As with people, older dogs may develop cancer. The most obvious sign of cancer to an owner is a ‘lump’ on the skin. Some forms of cancer also affect internal organs. All lumps should be considered as possibly cancerous until examined by a vet. Your vet may decide to take a biopsy, or a sample of cells from the growth with a needle.
Many forms of cancer are now treatable. This may involve surgery, chemotherapy or radiation therapy. Side effects seen in human cancer patients are usually not seen in dogs.
Senility in Dogs
Cognitive Dysfunction Syndrome, or CDS, is an age-related decline in brain function, seen in geriatric dogs (similar to senility in people). Behavioural changes may include disorientation, reduced social interaction, changes in the sleep cycle, house soiling, decreased activity or persistent barking. CDS was once considered an inevitable and untreatable condition of older dogs, but with improved knowledge of the physiological changes that occur in the brain of dogs with CDS, treatment is now available (including medication, mental stimulation and dietary modification). Many other behavioural problems can also be successfully managed with training and/or medication.
AVA media release on heart disease in dogs.
Chronic heart disease is suffered by 25% of dogs over 7 years of age. The two common types of heart disease in old dogs are:
- Endocardiosis – this is a heart valve problem, mostly affecting small breeds of dogs. The heart valves become thickened and ‘leaky’ allowing blood to flow in the wrong direction.
- Dilated Cardiomyopathy (DCM) – this is a heart muscle problem. In DCM the heart muscle becomes thinner and the heart enlarges reducing its ability to pump effectively. DCM is most common in larger breeds of dogs.
Signs of congestive heart failure in dogs include coughing, fainting, ascites (fluid build-up in the abdomen), weakness and reduced exercise tolerance, poor appetite and loss of energy. A murmur detected by your veterinarian at examination will sometimes be the first sign. Although heart disease cannot be cured, it can be treated, and you can increase the quality, comfort and length of your pet’s life. Treatment involves reducing exercise, medication (to improve the ability of the heart to pump effectively, and reduce fluid retention) and there is some benefit to dietary salt restriction. Treatment should begin before the symptoms become too severe.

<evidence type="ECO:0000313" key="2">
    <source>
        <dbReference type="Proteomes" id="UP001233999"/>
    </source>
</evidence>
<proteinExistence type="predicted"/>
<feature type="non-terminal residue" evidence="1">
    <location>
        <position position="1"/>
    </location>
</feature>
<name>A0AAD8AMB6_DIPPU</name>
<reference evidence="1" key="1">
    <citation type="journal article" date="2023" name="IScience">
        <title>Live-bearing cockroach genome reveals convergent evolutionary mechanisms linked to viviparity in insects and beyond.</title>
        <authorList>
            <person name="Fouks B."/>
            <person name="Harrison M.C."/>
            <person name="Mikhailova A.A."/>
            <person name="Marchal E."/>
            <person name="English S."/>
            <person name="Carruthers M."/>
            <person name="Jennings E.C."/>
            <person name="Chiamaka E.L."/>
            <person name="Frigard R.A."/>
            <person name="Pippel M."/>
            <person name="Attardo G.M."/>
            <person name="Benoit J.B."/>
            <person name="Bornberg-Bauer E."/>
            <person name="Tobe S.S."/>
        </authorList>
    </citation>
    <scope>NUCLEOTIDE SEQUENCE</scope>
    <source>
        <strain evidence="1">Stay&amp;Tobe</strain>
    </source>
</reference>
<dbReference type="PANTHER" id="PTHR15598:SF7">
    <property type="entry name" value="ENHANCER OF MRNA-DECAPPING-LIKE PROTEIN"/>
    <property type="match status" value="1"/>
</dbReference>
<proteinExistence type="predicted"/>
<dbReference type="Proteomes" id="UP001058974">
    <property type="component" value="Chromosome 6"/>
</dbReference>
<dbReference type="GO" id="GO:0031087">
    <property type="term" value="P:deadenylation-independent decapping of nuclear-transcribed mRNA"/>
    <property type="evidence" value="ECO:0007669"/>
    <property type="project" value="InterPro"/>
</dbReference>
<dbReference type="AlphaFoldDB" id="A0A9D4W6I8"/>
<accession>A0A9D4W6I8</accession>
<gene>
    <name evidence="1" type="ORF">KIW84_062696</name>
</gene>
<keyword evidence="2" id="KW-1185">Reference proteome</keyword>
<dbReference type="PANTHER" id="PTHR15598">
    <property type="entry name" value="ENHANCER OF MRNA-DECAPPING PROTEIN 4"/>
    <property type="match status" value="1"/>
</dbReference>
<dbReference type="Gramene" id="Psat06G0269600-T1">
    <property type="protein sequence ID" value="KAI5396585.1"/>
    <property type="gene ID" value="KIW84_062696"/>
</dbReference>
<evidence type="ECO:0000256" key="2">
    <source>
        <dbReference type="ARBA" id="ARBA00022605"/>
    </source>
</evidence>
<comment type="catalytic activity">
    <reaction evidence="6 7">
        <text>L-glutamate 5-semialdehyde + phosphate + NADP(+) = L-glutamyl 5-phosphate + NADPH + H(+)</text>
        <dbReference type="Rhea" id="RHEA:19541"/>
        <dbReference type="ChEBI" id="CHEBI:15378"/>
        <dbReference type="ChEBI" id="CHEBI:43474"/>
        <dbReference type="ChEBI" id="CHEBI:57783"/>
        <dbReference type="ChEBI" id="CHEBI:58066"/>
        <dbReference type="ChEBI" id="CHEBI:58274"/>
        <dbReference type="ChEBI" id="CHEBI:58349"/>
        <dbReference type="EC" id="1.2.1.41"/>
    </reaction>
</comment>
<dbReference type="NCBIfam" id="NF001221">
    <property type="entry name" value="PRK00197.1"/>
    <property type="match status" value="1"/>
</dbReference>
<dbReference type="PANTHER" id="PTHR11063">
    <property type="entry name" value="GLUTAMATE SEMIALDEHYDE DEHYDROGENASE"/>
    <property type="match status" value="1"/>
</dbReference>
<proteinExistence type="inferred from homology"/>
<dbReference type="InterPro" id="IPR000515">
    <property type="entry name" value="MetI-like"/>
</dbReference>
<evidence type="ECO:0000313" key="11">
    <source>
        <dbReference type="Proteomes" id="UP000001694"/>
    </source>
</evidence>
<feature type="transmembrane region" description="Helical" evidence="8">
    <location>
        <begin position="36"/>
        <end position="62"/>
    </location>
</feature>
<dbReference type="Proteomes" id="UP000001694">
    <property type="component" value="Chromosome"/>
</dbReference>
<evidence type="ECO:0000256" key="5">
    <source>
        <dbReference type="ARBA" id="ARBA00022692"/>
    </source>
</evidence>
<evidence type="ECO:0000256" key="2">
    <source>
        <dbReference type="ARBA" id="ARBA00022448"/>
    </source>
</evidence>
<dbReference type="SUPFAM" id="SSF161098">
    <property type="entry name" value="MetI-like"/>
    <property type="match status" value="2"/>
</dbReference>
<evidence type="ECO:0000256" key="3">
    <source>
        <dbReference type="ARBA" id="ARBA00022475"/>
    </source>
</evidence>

Diabetes is an endocrine disorder most commonly affecting middle-aged and senior dogs. Overweight pets are at greatest risk of becoming diabetic. Diabetes results from a reduction in the secretion of insulin or the ability to respond to insulin. This causes blood glucose levels to rise. The most common symptoms of diabetes in dogs are increased thirst, increased urination, increased appetite and weight loss. Left untreated, it can be fatal.
Diabetes can be successfully treated with insulin injections and regular monitoring by your veterinarian.
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Urinary incontinence is common in older dogs (especially desexed females and large breeds). It results in bed wetting or dripping of urine when relaxed. Hormone responsive incontinence needs to be distinguished from other causes of inappropriate urination in older dogs (which include urinary infections and excessive thirst).
There are of course a variety of other health problems that occur in older pets, but we've tried to help you to recognise the symptoms of some of the more common ones. We also hope we've shown you that most of these problems can be managed with early diagnosis and treatment. If your old dog is slowing down, or if it’s just been a while since their last checkup, we'd like to invite you to make an appointment with one of our vets.
If you'd like further information on any of the topics covered in this document, simply follow the links within the document, review additional documents available in the Petcare section, ask for one of our more detailed brochures, or have a chat to a member of our staff. We're here to help your pet live a long, happy, healthy and active life!